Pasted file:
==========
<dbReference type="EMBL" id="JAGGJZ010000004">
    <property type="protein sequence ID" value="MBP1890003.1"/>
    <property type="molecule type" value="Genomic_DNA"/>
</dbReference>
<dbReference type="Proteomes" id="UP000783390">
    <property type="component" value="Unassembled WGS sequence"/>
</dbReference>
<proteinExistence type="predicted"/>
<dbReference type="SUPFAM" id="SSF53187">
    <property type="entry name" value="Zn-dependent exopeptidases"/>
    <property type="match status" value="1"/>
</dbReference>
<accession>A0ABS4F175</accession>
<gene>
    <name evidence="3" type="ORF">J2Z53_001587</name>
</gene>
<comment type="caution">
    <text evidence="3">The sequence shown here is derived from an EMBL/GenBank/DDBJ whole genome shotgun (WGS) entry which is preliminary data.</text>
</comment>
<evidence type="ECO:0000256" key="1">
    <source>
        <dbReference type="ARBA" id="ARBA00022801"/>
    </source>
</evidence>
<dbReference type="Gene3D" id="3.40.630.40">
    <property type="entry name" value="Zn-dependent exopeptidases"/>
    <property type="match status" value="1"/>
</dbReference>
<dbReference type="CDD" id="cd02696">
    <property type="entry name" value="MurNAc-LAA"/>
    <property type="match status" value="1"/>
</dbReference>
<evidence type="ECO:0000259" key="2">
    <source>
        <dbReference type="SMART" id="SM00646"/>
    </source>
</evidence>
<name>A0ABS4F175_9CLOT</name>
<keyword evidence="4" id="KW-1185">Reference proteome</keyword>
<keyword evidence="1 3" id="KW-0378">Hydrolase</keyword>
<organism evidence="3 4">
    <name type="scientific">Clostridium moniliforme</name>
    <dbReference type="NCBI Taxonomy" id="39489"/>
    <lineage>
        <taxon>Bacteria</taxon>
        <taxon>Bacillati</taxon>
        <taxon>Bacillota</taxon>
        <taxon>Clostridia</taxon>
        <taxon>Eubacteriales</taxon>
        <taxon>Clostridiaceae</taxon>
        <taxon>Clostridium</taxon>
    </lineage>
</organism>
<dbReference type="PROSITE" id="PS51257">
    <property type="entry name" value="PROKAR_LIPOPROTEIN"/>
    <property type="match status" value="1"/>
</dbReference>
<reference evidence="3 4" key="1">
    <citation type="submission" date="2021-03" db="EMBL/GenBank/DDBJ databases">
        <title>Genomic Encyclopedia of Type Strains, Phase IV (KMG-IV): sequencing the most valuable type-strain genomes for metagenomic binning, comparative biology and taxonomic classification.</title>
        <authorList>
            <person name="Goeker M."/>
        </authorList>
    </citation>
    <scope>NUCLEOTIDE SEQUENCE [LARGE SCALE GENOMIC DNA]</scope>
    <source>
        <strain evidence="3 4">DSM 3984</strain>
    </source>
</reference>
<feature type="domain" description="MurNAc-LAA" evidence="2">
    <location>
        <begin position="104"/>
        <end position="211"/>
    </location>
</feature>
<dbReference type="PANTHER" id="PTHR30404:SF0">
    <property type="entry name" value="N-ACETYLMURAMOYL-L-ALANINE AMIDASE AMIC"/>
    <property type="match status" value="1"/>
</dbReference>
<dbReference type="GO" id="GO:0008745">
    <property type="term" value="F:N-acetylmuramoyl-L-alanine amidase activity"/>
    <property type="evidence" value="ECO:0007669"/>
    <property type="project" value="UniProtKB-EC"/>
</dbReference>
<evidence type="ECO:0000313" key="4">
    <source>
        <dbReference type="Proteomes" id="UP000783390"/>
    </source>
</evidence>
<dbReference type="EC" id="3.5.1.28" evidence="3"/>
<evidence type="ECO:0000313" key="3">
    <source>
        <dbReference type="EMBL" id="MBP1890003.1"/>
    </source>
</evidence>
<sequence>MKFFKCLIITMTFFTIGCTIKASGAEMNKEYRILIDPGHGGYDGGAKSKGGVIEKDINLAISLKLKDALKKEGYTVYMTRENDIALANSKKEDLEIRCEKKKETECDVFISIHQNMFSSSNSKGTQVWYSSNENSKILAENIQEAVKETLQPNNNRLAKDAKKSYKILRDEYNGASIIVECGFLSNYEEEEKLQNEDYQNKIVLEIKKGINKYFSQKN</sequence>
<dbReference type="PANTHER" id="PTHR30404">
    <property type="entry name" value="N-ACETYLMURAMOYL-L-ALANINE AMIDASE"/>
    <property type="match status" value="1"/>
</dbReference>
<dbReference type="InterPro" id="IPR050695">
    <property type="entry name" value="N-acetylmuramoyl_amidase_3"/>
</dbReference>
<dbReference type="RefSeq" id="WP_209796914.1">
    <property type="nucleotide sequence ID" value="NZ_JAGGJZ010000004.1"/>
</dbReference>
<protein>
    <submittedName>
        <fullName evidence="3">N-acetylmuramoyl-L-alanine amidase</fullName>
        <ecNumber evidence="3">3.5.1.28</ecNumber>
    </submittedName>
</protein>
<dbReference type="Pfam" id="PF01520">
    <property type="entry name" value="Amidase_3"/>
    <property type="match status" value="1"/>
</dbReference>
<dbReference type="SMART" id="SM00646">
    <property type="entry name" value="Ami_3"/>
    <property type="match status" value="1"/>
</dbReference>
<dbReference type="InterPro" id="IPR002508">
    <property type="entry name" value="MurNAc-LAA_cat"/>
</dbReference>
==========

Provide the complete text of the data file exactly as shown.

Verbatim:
<dbReference type="EMBL" id="JAGGJZ010000004">
    <property type="protein sequence ID" value="MBP1890003.1"/>
    <property type="molecule type" value="Genomic_DNA"/>
</dbReference>
<dbReference type="Proteomes" id="UP000783390">
    <property type="component" value="Unassembled WGS sequence"/>
</dbReference>
<proteinExistence type="predicted"/>
<dbReference type="SUPFAM" id="SSF53187">
    <property type="entry name" value="Zn-dependent exopeptidases"/>
    <property type="match status" value="1"/>
</dbReference>
<accession>A0ABS4F175</accession>
<gene>
    <name evidence="3" type="ORF">J2Z53_001587</name>
</gene>
<comment type="caution">
    <text evidence="3">The sequence shown here is derived from an EMBL/GenBank/DDBJ whole genome shotgun (WGS) entry which is preliminary data.</text>
</comment>
<evidence type="ECO:0000256" key="1">
    <source>
        <dbReference type="ARBA" id="ARBA00022801"/>
    </source>
</evidence>
<dbReference type="Gene3D" id="3.40.630.40">
    <property type="entry name" value="Zn-dependent exopeptidases"/>
    <property type="match status" value="1"/>
</dbReference>
<dbReference type="CDD" id="cd02696">
    <property type="entry name" value="MurNAc-LAA"/>
    <property type="match status" value="1"/>
</dbReference>
<evidence type="ECO:0000259" key="2">
    <source>
        <dbReference type="SMART" id="SM00646"/>
    </source>
</evidence>
<name>A0ABS4F175_9CLOT</name>
<keyword evidence="4" id="KW-1185">Reference proteome</keyword>
<keyword evidence="1 3" id="KW-0378">Hydrolase</keyword>
<organism evidence="3 4">
    <name type="scientific">Clostridium moniliforme</name>
    <dbReference type="NCBI Taxonomy" id="39489"/>
    <lineage>
        <taxon>Bacteria</taxon>
        <taxon>Bacillati</taxon>
        <taxon>Bacillota</taxon>
        <taxon>Clostridia</taxon>
        <taxon>Eubacteriales</taxon>
        <taxon>Clostridiaceae</taxon>
        <taxon>Clostridium</taxon>
    </lineage>
</organism>
<dbReference type="PROSITE" id="PS51257">
    <property type="entry name" value="PROKAR_LIPOPROTEIN"/>
    <property type="match status" value="1"/>
</dbReference>
<reference evidence="3 4" key="1">
    <citation type="submission" date="2021-03" db="EMBL/GenBank/DDBJ databases">
        <title>Genomic Encyclopedia of Type Strains, Phase IV (KMG-IV): sequencing the most valuable type-strain genomes for metagenomic binning, comparative biology and taxonomic classification.</title>
        <authorList>
            <person name="Goeker M."/>
        </authorList>
    </citation>
    <scope>NUCLEOTIDE SEQUENCE [LARGE SCALE GENOMIC DNA]</scope>
    <source>
        <strain evidence="3 4">DSM 3984</strain>
    </source>
</reference>
<feature type="domain" description="MurNAc-LAA" evidence="2">
    <location>
        <begin position="104"/>
        <end position="211"/>
    </location>
</feature>
<dbReference type="PANTHER" id="PTHR30404:SF0">
    <property type="entry name" value="N-ACETYLMURAMOYL-L-ALANINE AMIDASE AMIC"/>
    <property type="match status" value="1"/>
</dbReference>
<dbReference type="GO" id="GO:0008745">
    <property type="term" value="F:N-acetylmuramoyl-L-alanine amidase activity"/>
    <property type="evidence" value="ECO:0007669"/>
    <property type="project" value="UniProtKB-EC"/>
</dbReference>
<evidence type="ECO:0000313" key="4">
    <source>
        <dbReference type="Proteomes" id="UP000783390"/>
    </source>
</evidence>
<dbReference type="EC" id="3.5.1.28" evidence="3"/>
<evidence type="ECO:0000313" key="3">
    <source>
        <dbReference type="EMBL" id="MBP1890003.1"/>
    </source>
</evidence>
<sequence>MKFFKCLIITMTFFTIGCTIKASGAEMNKEYRILIDPGHGGYDGGAKSKGGVIEKDINLAISLKLKDALKKEGYTVYMTRENDIALANSKKEDLEIRCEKKKETECDVFISIHQNMFSSSNSKGTQVWYSSNENSKILAENIQEAVKETLQPNNNRLAKDAKKSYKILRDEYNGASIIVECGFLSNYEEEEKLQNEDYQNKIVLEIKKGINKYFSQKN</sequence>
<dbReference type="PANTHER" id="PTHR30404">
    <property type="entry name" value="N-ACETYLMURAMOYL-L-ALANINE AMIDASE"/>
    <property type="match status" value="1"/>
</dbReference>
<dbReference type="InterPro" id="IPR050695">
    <property type="entry name" value="N-acetylmuramoyl_amidase_3"/>
</dbReference>
<dbReference type="RefSeq" id="WP_209796914.1">
    <property type="nucleotide sequence ID" value="NZ_JAGGJZ010000004.1"/>
</dbReference>
<protein>
    <submittedName>
        <fullName evidence="3">N-acetylmuramoyl-L-alanine amidase</fullName>
        <ecNumber evidence="3">3.5.1.28</ecNumber>
    </submittedName>
</protein>
<dbReference type="Pfam" id="PF01520">
    <property type="entry name" value="Amidase_3"/>
    <property type="match status" value="1"/>
</dbReference>
<dbReference type="SMART" id="SM00646">
    <property type="entry name" value="Ami_3"/>
    <property type="match status" value="1"/>
</dbReference>
<dbReference type="InterPro" id="IPR002508">
    <property type="entry name" value="MurNAc-LAA_cat"/>
</dbReference>